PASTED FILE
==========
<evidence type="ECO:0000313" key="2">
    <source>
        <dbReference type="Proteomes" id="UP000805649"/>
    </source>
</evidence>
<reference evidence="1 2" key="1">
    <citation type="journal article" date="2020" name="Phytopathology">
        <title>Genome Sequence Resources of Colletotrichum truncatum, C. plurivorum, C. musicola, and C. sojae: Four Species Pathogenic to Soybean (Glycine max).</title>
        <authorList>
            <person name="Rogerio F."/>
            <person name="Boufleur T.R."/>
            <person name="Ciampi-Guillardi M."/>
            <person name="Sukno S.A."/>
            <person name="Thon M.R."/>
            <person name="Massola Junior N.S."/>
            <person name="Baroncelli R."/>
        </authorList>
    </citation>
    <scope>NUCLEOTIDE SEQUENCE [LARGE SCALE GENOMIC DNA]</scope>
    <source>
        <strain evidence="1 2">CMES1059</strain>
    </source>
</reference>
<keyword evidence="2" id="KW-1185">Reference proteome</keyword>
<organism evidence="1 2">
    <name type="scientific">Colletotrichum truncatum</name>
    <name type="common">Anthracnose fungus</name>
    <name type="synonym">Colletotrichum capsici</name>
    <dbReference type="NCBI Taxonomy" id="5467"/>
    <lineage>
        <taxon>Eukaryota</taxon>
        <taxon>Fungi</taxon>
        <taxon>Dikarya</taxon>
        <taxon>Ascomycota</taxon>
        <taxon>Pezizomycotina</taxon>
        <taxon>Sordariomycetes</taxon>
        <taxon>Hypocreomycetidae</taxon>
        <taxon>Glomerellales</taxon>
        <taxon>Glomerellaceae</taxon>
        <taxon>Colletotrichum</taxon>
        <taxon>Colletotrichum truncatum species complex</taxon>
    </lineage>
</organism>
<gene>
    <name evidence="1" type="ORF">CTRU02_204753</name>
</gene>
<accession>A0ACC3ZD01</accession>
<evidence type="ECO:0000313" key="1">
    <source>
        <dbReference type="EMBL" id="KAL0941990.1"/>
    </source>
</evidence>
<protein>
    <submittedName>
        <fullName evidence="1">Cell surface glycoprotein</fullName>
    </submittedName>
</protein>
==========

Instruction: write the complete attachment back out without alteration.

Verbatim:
<evidence type="ECO:0000313" key="2">
    <source>
        <dbReference type="Proteomes" id="UP000805649"/>
    </source>
</evidence>
<reference evidence="1 2" key="1">
    <citation type="journal article" date="2020" name="Phytopathology">
        <title>Genome Sequence Resources of Colletotrichum truncatum, C. plurivorum, C. musicola, and C. sojae: Four Species Pathogenic to Soybean (Glycine max).</title>
        <authorList>
            <person name="Rogerio F."/>
            <person name="Boufleur T.R."/>
            <person name="Ciampi-Guillardi M."/>
            <person name="Sukno S.A."/>
            <person name="Thon M.R."/>
            <person name="Massola Junior N.S."/>
            <person name="Baroncelli R."/>
        </authorList>
    </citation>
    <scope>NUCLEOTIDE SEQUENCE [LARGE SCALE GENOMIC DNA]</scope>
    <source>
        <strain evidence="1 2">CMES1059</strain>
    </source>
</reference>
<keyword evidence="2" id="KW-1185">Reference proteome</keyword>
<organism evidence="1 2">
    <name type="scientific">Colletotrichum truncatum</name>
    <name type="common">Anthracnose fungus</name>
    <name type="synonym">Colletotrichum capsici</name>
    <dbReference type="NCBI Taxonomy" id="5467"/>
    <lineage>
        <taxon>Eukaryota</taxon>
        <taxon>Fungi</taxon>
        <taxon>Dikarya</taxon>
        <taxon>Ascomycota</taxon>
        <taxon>Pezizomycotina</taxon>
        <taxon>Sordariomycetes</taxon>
        <taxon>Hypocreomycetidae</taxon>
        <taxon>Glomerellales</taxon>
        <taxon>Glomerellaceae</taxon>
        <taxon>Colletotrichum</taxon>
        <taxon>Colletotrichum truncatum species complex</taxon>
    </lineage>
</organism>
<gene>
    <name evidence="1" type="ORF">CTRU02_204753</name>
</gene>
<accession>A0ACC3ZD01</accession>
<evidence type="ECO:0000313" key="1">
    <source>
        <dbReference type="EMBL" id="KAL0941990.1"/>
    </source>
</evidence>
<protein>
    <submittedName>
        <fullName evidence="1">Cell surface glycoprotein</fullName>
    </submittedName>
</protein>